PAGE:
With things fast heating up in the Persian Gulf, including a recent US military build-up and the hasty blaming of Iran for a mysterious "sabotage" attack on oil tankers near the Strait of Hormuz, will international powers begin drawing a line in the sand? Famously, France condemned Bush's rush to war in 2003, and along with Germany refused to send military support to the coalition invasion.
And now Spain has ordered its military frigate, the Méndez Núñez, which has 215 sailors on board, out of a US coalition naval group en route to the Persian Gulf, citing "it will not enter into any other type of mission" in the Persian Gulf region, according to the Spanish Minister of Defense.
Minister of Defense Margarita Robles ordered the "temporary measure of withdrawal of the frigate Méndez Núñez (F-104) from the combat group of the aircraft carrier Abraham Lincoln while it is in the Middle East," sources from her office told the digital edition of El País.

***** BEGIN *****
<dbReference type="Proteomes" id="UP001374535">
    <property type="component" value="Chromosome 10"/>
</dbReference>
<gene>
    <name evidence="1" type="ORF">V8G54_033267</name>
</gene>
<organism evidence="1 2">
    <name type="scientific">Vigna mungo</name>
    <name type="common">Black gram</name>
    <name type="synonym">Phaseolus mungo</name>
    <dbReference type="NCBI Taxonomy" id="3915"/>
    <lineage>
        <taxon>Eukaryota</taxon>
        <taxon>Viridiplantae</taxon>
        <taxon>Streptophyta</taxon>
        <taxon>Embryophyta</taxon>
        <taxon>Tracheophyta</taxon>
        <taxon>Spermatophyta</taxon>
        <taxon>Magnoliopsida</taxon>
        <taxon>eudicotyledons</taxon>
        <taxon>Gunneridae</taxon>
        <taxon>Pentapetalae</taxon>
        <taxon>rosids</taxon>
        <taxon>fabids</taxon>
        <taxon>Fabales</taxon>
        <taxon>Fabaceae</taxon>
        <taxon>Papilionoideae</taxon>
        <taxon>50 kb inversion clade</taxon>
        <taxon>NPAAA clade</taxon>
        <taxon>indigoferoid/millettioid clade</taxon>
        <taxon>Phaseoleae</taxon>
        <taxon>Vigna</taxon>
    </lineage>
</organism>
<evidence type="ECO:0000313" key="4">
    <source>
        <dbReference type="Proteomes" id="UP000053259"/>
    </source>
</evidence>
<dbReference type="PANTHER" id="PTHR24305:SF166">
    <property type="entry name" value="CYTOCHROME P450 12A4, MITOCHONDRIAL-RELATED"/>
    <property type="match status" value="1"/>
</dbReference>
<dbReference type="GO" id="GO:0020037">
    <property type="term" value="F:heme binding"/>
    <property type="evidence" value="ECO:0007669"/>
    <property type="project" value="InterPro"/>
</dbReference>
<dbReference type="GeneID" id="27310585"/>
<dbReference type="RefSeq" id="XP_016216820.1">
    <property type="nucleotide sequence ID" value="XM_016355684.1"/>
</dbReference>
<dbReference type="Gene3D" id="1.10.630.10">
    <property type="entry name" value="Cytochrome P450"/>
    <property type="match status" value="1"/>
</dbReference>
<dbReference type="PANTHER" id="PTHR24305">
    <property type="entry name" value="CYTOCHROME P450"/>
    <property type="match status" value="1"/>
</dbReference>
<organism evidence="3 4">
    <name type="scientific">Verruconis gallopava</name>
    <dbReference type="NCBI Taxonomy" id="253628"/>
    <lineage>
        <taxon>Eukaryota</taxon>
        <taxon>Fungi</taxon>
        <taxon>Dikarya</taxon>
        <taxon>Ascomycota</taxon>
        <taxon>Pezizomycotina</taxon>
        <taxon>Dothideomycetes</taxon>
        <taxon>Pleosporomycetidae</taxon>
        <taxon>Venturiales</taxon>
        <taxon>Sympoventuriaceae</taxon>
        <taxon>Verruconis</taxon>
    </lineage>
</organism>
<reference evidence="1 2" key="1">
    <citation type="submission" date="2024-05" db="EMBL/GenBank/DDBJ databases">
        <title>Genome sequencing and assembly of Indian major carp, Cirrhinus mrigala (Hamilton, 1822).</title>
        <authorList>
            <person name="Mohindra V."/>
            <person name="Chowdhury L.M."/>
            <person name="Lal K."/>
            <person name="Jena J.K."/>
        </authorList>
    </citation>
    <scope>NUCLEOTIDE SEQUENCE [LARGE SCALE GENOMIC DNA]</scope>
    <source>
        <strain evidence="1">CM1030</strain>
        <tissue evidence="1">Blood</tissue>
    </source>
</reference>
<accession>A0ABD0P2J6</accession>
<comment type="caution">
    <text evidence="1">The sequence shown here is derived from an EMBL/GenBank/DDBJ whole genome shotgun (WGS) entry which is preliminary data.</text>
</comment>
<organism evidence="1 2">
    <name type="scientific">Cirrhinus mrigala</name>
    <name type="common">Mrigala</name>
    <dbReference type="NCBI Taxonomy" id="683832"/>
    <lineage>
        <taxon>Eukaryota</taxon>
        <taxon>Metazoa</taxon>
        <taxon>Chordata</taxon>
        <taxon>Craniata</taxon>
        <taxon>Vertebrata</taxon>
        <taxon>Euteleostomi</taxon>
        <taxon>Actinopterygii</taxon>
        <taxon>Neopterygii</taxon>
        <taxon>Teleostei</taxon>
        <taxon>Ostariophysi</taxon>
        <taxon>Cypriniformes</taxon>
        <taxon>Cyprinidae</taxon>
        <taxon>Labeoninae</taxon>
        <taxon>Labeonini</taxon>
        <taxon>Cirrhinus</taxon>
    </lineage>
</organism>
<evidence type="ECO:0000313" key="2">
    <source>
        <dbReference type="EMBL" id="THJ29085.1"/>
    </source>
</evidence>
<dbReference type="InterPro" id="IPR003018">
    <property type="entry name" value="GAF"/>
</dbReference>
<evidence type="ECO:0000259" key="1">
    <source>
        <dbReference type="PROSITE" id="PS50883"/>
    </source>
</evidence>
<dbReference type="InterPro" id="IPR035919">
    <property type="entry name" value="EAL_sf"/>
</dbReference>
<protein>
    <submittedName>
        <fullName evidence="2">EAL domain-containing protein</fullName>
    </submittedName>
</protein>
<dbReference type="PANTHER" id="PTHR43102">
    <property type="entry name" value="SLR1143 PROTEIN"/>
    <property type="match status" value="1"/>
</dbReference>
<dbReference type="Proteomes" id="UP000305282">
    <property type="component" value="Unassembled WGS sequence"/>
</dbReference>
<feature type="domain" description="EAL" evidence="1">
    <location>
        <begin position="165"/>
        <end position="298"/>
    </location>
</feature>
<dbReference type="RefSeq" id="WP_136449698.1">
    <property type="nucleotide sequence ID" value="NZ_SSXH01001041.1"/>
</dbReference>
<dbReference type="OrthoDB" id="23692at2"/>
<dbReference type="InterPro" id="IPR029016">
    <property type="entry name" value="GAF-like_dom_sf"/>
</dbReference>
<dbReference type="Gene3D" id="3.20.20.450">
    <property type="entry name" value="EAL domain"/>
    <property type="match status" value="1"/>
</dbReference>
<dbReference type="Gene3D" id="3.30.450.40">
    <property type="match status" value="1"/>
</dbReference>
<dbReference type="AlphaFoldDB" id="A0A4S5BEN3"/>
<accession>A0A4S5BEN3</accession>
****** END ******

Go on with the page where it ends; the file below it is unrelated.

"The frigate is on a mission of circumnavigation and will not enter into any other type of mission," sources revealed, cited by the El Mundo news website.
The statements came in the context of the USS Abraham Lincoln strike group deployment to the area, along with a B-52 bomber group monitoring the air from Qatar, and new Patriot missile batteries. Washington and Tehran have recently exchanged threats of direct conflict while jostling to assert control over the vital Strait of Hormuz narrow oil shipping passage, which has further left global oil markets on edge and rattled.
Interestingly the decision to remove the frigate was made in Brussels during a meeting of European Union defense ministers on Monday, which could suggest other European powers may start divesting their military assets from US support roles in the Middle East.
"The United States government has embarked on a mission that wasn't scheduled when the agreement was signed," Robles told reporters during her trip to Brussels. The move could trigger a diplomatic crisis with the US given the White House is likely to see Spain as backing out of its commitments.
Spain wants to avoid being involuntarily dragged into any kind of conflict with Iran amid rising tensions between Washington and Tehran. The fleet has already crossed the Bab-el-Mandeb Strait, which joins the Red Sea and the Indian Ocean, and is headed to the Strait of Hormuz where it will enter the Persian Gulf. It will be doing so, however, without the Spanish vessel.